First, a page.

Blog Archives

How to protect yourself when buying a home with a partner

21.02.2017

With such a gap between property prices and income it is highly likely that most people will end up buying their first home with someone else – whether it is a partner, friend, parent or sibling. Two incomes and two deposits will mean your money goes a lot further.

However, there are issues to bear in mind when buying property with somebody else. In terms of the mortgage itself, all the typical issues around affordability and meeting the lender’s stress testing still apply. Lenders will look in great detail at each applicant’s income and expenditure, especially fixed outgoings such as personal loans and credit cards. It makes sense for those buying to ensure their finances are in good order before making a mortgage application.

The other issue is that with a joint mortgage the liability for each borrower is joint and several. This means that the lender can pursue each applicant individually and jointly if the mortgage falls into default so if your buying partner doesn’t pay their bit, you are also responsible for it. This element, combined with the affordability issues, means that if a couple split up or a friend wants to go their own way, the lender will need convincing that the remaining borrower can afford the mortgage before the other party is relieved of their obligation. There will also be considerations of buying the other party out and the potential need to release equity to do this. There are plenty of potential pitfalls so applicants need to consider these before committing and seek independent mortgage advice.

Jonathan Harris
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Jonathan Harris

Why this autumn is a good time to remortgage

16.09.2015

I was talking to an estate agent about the housing market earlier this week and he pointed out that there are only about six weeks left to get your property sold before things start to wind down for Christmas. As people come back from holiday and the schools go back, it’s a good time to focus the mind. While you may not be in the market for a new home, everyone could do with taking a look at their mortgage and ensuring they aren’t paying more than they need to.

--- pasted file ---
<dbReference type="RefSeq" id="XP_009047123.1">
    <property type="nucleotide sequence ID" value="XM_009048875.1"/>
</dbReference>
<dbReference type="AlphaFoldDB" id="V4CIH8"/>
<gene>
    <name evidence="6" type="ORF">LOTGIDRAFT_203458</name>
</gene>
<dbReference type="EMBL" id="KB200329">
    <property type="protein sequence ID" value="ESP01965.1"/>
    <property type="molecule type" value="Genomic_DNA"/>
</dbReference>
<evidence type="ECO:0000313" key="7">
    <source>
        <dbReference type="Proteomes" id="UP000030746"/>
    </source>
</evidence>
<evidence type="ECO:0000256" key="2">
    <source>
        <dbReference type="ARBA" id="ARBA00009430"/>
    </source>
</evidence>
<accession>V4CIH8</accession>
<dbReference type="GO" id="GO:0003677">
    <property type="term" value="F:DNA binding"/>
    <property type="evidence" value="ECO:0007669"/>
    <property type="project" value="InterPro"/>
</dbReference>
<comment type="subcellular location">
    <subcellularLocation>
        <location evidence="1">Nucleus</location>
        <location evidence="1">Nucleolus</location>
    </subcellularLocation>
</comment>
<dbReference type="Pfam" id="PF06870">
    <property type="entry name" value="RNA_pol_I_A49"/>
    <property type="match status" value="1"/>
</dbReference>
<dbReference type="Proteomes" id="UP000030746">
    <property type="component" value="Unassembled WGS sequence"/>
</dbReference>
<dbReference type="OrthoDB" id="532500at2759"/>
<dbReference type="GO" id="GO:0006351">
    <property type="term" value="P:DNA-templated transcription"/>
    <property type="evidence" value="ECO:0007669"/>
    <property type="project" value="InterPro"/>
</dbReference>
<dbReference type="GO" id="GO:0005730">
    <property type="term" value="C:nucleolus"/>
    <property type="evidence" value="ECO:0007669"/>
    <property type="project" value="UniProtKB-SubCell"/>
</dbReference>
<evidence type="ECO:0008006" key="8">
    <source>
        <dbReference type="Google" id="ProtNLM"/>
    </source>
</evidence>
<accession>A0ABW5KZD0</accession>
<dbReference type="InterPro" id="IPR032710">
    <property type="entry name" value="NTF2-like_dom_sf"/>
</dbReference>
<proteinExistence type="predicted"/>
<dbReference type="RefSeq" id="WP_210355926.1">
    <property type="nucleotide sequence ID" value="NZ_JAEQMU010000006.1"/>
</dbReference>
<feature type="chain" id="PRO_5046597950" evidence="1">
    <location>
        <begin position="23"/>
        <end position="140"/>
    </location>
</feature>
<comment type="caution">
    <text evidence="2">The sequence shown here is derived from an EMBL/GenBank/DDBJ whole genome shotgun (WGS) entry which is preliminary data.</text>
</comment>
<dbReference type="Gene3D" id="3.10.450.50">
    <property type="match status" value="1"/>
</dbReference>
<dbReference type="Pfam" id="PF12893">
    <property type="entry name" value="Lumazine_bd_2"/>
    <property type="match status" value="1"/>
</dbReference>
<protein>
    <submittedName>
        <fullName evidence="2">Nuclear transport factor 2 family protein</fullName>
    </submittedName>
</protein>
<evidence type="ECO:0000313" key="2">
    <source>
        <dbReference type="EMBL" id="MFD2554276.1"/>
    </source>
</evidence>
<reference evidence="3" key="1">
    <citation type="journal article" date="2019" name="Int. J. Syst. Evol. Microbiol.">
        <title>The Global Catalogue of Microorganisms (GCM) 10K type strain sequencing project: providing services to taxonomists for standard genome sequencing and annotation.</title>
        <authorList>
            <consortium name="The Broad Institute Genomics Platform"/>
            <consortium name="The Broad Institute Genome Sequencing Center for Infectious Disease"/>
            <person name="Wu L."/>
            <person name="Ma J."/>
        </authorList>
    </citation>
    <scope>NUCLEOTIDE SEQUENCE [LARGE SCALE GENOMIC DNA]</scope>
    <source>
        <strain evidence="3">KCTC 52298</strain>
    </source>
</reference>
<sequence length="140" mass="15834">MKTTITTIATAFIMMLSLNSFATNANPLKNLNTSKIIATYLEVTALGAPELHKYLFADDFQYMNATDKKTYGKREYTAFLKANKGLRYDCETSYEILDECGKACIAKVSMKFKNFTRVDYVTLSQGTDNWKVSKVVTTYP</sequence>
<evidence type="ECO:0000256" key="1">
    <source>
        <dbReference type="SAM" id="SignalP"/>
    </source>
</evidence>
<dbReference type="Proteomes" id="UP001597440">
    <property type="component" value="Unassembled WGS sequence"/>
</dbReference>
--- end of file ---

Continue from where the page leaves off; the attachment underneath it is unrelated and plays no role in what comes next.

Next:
The good news is that there are still plenty of competitive products on the market with five-year fixed rates available from less than 2.5 per cent, depending on the amount of equity you have in your home. If you are sat on your lender’s standard variable rate and are worried about the potential of an interest rate rise in the not-so-distant future, it may be worth securing one of these deals to protect yourself against higher mortgage payments.

With the mortgage market review rules making it harder to remortgage, it is important that you seek independent advice. Borrowers may be in for a shock as lenders are asking many more searching questions and will want to see much more evidence of income and outgoings than the last time you remortgaged. Our brokers can guide you through the process and ensure you are in the strongest position possible when it comes to making your mortgage application.

To get ready to make a mortgage application, set up a file with 12 months’ bank statements (order replacements for any missing ones; three to six months of payslips; three years of accounts or SA302s or tax returns, if you are self-employed; a recent utility bill and copy of your passport; as well as full and detailed income and expenditure summary. Most mortgage offers last up to six months so plan ahead and don’t leave it until the last minute, or you may end up on a more expensive SVR.

Jonathan Harris
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Jonathan Harris